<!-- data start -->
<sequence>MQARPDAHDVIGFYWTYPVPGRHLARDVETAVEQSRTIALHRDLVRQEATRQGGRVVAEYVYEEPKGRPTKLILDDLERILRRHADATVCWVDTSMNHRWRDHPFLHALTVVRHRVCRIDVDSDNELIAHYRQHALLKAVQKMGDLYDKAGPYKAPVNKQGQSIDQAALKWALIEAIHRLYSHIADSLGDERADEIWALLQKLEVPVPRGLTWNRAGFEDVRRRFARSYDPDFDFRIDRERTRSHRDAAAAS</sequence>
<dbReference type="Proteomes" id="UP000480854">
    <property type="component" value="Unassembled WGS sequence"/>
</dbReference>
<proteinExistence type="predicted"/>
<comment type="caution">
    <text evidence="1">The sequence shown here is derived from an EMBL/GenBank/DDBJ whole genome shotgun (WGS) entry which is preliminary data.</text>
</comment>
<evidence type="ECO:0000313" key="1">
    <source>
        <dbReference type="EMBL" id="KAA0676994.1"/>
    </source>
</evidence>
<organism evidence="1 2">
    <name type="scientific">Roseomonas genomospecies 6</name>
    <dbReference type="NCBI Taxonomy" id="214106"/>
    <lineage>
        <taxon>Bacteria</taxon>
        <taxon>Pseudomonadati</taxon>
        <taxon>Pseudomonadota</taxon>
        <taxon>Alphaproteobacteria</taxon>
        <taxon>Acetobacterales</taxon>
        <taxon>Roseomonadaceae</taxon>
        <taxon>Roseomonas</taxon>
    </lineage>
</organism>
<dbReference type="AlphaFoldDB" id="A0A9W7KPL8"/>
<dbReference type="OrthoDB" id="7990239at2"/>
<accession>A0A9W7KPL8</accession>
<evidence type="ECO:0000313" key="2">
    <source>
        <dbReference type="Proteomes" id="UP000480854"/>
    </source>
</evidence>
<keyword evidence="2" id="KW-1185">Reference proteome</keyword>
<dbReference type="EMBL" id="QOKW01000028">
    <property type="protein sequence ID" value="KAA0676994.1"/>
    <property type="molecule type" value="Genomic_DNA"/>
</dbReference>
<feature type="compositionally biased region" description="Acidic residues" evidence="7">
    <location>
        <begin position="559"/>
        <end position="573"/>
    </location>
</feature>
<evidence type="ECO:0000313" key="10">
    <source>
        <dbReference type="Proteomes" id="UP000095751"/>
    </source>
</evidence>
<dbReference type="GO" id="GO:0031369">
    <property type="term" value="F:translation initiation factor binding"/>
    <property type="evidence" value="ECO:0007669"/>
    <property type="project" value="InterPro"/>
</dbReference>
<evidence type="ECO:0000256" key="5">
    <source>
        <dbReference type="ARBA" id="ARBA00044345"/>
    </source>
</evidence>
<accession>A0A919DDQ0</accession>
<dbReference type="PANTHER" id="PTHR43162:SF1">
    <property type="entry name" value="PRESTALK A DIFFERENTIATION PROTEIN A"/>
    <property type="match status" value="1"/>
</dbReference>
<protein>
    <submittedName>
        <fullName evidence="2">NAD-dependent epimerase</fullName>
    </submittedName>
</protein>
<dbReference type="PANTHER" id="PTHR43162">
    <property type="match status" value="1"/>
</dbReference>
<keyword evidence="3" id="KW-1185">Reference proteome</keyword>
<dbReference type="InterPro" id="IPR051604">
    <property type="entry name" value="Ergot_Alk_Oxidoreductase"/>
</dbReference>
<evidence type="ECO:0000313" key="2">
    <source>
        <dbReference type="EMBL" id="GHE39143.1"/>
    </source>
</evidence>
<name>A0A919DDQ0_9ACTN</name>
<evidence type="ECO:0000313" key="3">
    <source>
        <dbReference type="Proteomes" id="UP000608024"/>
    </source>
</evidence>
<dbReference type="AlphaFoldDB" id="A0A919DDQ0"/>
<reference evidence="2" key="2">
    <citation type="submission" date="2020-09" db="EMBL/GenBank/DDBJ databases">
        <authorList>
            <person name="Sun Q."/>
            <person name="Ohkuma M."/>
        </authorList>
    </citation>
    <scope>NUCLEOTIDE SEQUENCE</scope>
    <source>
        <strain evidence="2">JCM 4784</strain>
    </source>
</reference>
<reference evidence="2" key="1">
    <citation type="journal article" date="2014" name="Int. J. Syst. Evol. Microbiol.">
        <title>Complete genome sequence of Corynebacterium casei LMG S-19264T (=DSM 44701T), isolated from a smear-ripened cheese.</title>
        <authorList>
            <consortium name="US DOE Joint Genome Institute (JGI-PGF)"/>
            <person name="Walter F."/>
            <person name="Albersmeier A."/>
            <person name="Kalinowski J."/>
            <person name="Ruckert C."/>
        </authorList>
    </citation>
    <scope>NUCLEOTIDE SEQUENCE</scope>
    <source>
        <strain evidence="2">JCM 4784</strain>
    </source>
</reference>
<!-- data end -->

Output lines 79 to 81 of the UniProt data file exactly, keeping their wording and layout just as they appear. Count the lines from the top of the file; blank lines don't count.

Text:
    <source>
        <dbReference type="EMBL" id="GHE39143.1"/>
    </source>